josh rosen Mar 2, 2018; Indianapolis, IN, USA; UCLA Bruins quarterback Josh Rosen speaks to the media during the 2018 NFL Combine at the Indianapolis Convention Center. Mandatory Credit: Trevor Ruszkowski-USA TODAY Sports

Josh Rosen checks all the boxes of an NFL quarterback. He stands 6-feet-4, scouts rave about his mechanics, he’s sufficiently athletic, he put up gaudy college stats in a major conference, his intelligence is unquestioned, etc.

And yet reports suggest that NFL teams are wary of Rosen. Why? Because he’s too smart, or something.

This passage from a Peter King column published on Monday sums up a bizarre, counterintuitive and borderline offensive whisper campaign against Rosen that threatens to damage the quarterback’s draft stock.

I had never met Rosen before Saturday, but this is what I was led to believe listening to the proverbial NFL grapevine:

1. Football isn’t that important to him, because he’s a rich kid whose mom is the great-great-granddaughter of the founder of Penn’s prestigious Wharton School of Business, and whose dad is a renowned spinal surgeon, and who once put a hot tub in his college bedroom. Rich kids can’t have the same drive as lower-middle-class kids.
2. He’s a crappy leader, he questions authority, and his teammates roll their eyes at him.
3. He’s too smart for his own good. He’s anti-Trump (once wearing a hat to a Trump golf course with “F— Trump” on it), into politics and cares a lot about the planet. Quarterbacks need to be myopic. Football only.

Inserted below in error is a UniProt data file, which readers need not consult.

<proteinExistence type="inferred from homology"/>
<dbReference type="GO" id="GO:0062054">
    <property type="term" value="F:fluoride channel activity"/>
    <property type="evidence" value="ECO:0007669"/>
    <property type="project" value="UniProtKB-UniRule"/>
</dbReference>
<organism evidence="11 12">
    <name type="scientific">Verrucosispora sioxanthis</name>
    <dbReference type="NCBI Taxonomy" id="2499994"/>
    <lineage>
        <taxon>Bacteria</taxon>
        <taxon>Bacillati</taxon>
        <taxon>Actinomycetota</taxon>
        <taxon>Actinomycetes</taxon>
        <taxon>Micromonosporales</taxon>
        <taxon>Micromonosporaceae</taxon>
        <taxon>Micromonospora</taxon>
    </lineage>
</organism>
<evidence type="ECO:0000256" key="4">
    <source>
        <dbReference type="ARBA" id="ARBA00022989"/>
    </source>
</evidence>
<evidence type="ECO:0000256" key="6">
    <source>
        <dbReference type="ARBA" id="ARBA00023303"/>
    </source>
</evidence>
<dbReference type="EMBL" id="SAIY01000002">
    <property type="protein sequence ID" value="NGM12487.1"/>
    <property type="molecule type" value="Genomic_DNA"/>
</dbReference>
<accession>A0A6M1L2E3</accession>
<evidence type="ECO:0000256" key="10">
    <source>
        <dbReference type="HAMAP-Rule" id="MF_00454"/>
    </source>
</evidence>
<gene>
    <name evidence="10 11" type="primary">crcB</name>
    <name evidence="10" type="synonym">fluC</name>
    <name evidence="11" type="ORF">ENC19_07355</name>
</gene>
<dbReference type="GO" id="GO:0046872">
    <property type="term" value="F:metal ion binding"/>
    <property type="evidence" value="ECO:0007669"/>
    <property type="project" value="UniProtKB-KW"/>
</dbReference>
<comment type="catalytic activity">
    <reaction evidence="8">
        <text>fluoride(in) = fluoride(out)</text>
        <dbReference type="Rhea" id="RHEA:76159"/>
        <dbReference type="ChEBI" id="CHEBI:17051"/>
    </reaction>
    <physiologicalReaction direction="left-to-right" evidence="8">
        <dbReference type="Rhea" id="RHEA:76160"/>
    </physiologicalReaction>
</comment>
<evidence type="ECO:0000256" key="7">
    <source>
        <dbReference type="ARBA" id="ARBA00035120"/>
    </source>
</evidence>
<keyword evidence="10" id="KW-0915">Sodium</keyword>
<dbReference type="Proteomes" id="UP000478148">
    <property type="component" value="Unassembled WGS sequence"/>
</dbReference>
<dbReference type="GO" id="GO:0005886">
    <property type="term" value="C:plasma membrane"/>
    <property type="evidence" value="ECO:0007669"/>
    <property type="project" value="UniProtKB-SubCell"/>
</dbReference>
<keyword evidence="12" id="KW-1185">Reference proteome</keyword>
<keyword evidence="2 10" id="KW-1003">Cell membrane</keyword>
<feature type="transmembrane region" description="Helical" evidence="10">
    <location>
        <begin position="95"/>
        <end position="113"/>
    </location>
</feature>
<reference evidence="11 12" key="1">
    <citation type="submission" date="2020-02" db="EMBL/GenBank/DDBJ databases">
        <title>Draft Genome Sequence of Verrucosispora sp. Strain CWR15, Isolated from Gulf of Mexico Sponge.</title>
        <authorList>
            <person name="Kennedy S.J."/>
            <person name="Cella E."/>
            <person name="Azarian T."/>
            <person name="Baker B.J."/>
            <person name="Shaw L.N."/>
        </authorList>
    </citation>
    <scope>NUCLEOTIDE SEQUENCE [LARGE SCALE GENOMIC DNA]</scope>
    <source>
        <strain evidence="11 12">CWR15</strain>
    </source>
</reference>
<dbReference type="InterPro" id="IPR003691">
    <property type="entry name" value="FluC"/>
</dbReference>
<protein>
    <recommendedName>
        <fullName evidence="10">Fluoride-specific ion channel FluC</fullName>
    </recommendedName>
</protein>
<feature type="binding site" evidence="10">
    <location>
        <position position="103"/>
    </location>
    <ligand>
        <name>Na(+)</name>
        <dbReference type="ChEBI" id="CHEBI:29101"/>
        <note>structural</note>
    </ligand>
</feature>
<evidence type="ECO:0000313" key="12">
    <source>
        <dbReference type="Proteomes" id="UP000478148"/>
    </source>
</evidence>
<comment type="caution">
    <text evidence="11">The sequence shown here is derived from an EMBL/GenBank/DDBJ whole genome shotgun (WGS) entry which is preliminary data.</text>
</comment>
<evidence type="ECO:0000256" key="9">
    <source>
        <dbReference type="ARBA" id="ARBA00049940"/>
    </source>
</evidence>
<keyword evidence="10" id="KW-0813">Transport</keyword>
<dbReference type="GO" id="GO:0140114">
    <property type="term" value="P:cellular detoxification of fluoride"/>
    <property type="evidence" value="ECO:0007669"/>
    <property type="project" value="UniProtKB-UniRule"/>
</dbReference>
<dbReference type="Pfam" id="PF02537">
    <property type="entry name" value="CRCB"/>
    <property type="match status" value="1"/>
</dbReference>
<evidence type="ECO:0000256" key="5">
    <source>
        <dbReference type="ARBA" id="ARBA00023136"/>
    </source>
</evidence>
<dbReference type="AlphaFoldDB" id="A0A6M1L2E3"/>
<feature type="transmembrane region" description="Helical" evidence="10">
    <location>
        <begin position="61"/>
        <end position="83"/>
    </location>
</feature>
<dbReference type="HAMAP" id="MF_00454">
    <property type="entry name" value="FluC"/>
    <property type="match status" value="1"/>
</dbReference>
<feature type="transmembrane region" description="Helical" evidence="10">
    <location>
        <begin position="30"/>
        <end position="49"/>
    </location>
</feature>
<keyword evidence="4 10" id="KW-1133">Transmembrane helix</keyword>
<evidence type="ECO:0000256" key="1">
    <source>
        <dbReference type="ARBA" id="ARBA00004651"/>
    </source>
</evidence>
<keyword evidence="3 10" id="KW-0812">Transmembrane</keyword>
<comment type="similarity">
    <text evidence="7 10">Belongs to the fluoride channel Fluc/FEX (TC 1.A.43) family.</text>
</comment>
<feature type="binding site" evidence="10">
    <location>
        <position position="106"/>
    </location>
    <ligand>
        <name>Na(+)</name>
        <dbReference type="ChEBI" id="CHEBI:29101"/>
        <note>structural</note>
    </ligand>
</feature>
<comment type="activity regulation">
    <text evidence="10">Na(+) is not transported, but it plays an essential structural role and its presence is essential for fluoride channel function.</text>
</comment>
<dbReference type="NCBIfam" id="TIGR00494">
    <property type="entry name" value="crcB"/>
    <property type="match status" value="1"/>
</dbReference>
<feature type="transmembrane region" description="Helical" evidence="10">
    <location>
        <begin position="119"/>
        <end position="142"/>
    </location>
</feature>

Rosen can’t be a top prospect because his family has money? He’s too smart for the most cerebral position in sports? Opposing the president makes him less likely to be an effective quarterback? This isn’t football scouting, it’s amateur psychoanalysis, and it’s embarrassing for the entire league.

Dissing Rosen for things entirely unrelated to football fits with a grand tradition of teams evaluating prospects on all the wrong criteria. Scouts and executives’ stubborn focus on this kind of nonsense is what leads to outrageous and offensive questions in pre-draft interviews and provocative leaks to the media.

In a way, it’s also what leads to racist draft commentary. Teams (and therefore reporters and analysts) are so focused on finding archetypes that they forget to look for good football players. Lamar Jackson supposedly can’t be an NFL quarterback because he runs. Josh Rosen allegedly can’t be one because he thinks.

As many have pointed out, Rosen is not the only quarterback to share his views on Trump via a strategically placed hat, and the other guy who did it is widely acknowledged as the greatest quarterback in NFL history. Rosen is also far from the first NFL player to come from money or the first to have a head on his shoulders. To act like those traits mean he can’t throw an oblong ball into tight spaces is disingenuous and silly. It’s punishing him for having and voicing opinions — about politics, the NCAA or whatever — that don’t conform perfectly to the NFL worldview. It’s knocking him being just a bit different.

Obviously, there are fair gripes about Rosen, as there are about every draft prospect. If people who have worked with Rosen have found him difficult to coach, as King reports, that’s something NFL teams should take into consideration. But intelligence and individuality do not disqualify players from football success, as much as league executives seem to wish they did.

[Sports Illustrated]

About Alex Putterman

Alex is a writer and editor for The Comeback and Awful Announcing. He has written for The Atlantic, VICE Sports,, and more. He is a proud alum of Northwestern University and The Daily Northwestern. You can find him on Twitter @AlexPutterman.